Infrastructure in Mozambique is generally poor and inadequate, especially in the many areas heavily affected by the war. The country has approximately 30,400 kilometers of highways, 5,685 kilometers of which are paved. Large sections of the remaining 24,175 kilometers of highway are virtually impassable during the rainy season. The World Bank is currently implementing an $850 million program to rebuild the road network, along with the coastal port system.
In addition to the road network, there is a total of 3,131 kilometers of railway, as well as 170 airports, although only 22 have paved runways (est. 1996). Major rail lines connect to South Africa, Malawi, and Zimbabwe. The latter 2 countries are dependent upon railway links with Mozambique since they are landlocked and must access Mozambican ports to send exports and receive imports.
|Country||Newspapers||Radios||TV Sets a||Cable subscribers a||Mobile Phones a||Fax Machines a||Personal Computers a||Internet Hosts b||Internet Users b|
|a Data are from International Telecommunication Union, World Telecommunication Development Report 1999 and are per 1,000 people.|
|b Data are from the Internet Software Consortium ( http://www.isc.org ) and are per 10,000 people.|
|SOURCE: World Bank. World Development Indicators 2000.|
Recently, the Caminhos de Ferro de Mocambique (CFM), a government parastatal that formerly had monopolistic control of all ports and the railway, announced a private management concession to be awarded for management of the central railroad system. The system includes a link from Beira to Zimbabwe and the Sena line. The latter, which is critical to the development of the Zambezi River as it facilitates the export of cooking coal from Moatize in Tete Province, is in complete disrepair. As much as $500 million may be needed to reconstruct the Sena line.
There are a total of 6 ports and harbors in Mozambique, with the largest being the port of Beira. The port came under the control of the Dutch company Cornelder in 1999 following a joint venture concession with the CFM, and has undergone considerable reparation in recent years. Unfortunately, the port has suffered a decline in business activity due to the failing Zimbabwean economy. Moreover, the selling of ports and other means of production and infrastructure to foreign companies means that large portions of profits will be exported out of the country. At the same time, however, the country is in a bind because it does not have the money to pay for reparations and renovations itself (hence the privatization of the Sena line). Additionally, as Joseph Hanlon emphasizes in his book Peace Without Profit, there is also a considerable amount of pressure being exerted upon Mozambique to privatize by the IFIs.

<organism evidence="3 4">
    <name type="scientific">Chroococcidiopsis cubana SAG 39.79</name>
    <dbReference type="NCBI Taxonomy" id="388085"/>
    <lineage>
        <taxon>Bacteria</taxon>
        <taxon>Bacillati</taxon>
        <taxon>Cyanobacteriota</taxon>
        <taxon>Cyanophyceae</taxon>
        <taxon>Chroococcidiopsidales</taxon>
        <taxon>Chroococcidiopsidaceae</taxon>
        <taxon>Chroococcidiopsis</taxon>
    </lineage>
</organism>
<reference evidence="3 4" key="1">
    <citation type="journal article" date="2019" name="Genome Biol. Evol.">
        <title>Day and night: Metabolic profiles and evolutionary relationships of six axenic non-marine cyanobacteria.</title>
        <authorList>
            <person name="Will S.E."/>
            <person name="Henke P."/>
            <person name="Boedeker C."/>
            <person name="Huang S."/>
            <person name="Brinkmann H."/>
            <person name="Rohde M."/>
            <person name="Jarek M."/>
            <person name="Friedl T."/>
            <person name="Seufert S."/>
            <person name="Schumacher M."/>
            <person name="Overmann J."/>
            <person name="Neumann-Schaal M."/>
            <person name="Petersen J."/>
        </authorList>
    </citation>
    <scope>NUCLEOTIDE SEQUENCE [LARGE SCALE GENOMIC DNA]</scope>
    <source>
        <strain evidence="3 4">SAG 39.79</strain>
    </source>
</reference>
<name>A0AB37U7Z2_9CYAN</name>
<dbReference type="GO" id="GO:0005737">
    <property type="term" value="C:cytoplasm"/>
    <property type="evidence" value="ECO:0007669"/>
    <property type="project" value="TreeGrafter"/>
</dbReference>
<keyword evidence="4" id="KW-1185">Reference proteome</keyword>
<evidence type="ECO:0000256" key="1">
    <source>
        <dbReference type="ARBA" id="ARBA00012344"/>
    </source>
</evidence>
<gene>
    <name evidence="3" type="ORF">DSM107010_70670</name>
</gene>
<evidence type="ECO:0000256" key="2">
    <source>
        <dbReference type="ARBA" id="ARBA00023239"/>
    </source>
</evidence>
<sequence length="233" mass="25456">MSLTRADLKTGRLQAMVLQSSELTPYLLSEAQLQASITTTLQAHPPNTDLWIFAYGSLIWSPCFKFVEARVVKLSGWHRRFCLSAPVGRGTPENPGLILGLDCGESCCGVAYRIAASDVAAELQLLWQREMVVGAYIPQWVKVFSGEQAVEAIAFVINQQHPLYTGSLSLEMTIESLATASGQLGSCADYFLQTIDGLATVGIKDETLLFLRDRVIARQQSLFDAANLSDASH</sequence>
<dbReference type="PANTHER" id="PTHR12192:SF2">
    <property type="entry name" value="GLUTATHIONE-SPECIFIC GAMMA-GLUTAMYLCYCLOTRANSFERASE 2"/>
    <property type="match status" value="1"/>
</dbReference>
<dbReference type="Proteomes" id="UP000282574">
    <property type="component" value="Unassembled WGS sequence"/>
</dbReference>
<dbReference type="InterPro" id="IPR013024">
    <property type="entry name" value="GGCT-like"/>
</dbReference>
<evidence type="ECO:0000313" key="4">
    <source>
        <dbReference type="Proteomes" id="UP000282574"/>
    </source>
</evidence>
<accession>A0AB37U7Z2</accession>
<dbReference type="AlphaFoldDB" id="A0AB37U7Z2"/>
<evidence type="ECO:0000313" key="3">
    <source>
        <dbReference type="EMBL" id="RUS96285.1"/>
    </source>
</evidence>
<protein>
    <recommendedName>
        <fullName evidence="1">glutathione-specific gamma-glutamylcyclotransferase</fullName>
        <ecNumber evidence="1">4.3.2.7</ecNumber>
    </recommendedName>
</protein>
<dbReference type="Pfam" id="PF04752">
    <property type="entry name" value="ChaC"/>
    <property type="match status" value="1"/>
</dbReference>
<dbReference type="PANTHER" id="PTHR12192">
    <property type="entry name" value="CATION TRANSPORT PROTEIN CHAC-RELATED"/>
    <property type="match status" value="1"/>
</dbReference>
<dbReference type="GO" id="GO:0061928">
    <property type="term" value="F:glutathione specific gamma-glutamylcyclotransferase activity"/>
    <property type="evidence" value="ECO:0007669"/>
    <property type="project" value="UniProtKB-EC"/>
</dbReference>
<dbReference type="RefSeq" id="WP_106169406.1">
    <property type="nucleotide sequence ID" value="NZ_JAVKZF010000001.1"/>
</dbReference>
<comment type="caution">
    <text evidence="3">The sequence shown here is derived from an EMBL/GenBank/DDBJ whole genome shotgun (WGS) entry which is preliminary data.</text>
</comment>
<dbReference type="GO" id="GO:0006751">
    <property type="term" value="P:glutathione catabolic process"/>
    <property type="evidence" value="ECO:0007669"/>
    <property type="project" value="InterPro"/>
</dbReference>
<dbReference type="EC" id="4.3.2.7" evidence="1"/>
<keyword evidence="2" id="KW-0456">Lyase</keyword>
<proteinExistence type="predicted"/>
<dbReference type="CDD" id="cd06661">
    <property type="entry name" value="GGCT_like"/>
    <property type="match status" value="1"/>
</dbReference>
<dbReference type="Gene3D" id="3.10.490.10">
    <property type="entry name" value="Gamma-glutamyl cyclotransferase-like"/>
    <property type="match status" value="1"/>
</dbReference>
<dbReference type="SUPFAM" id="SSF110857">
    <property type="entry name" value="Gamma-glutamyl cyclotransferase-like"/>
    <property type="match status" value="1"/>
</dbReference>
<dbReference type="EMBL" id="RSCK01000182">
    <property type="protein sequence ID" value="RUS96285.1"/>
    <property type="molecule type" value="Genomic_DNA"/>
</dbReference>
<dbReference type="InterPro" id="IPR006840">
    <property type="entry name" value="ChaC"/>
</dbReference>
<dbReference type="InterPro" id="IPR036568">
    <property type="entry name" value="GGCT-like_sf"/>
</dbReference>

Mozambicans consume a total of 1.018 billion kWh of electricity, 385 million kWh of which are imported from abroad. A full 75 percent of internal electricity production comes from hydro, while the remaining 25 percent is derived from fossil fuel. Located exclusively in the major cities, there is no electricity in the smaller towns and villages. The parastatal Electricidade de Mocambique (EDM) maintains a monopoly on the management of the backbone of the national grid. The EDM, which also controls the water supply system, however, has recently awarded a concession for the private management of the water supply system in 5 major cities. Privatization of the water supply can lead to decreased accessibility, as there is no governmental guarantee of fair pricing. As such, if rates to access water increase, the poor will have to cut their water intake.
Privatization has also characterized recent developments in the telecommunication sector, which has traditionally been monopolized by the government-owned national telephone company (TDM). The introduction of legislation legalizing the privatization of the telecommunication sector in 1999 led to the transformation of the TDM into a public enterprise with 100 percent of the shares owned by government. The government is currently selecting a strategic private investor to whom it can sell a 30 percent share, with the most likely candidate being the Portuguese firm Telecom. In 1999, there were only 4.0 telephone mainlines per 1,000 people, a dismal contrast to the United States where there were 640 mainlines per 1,000 people in 1996.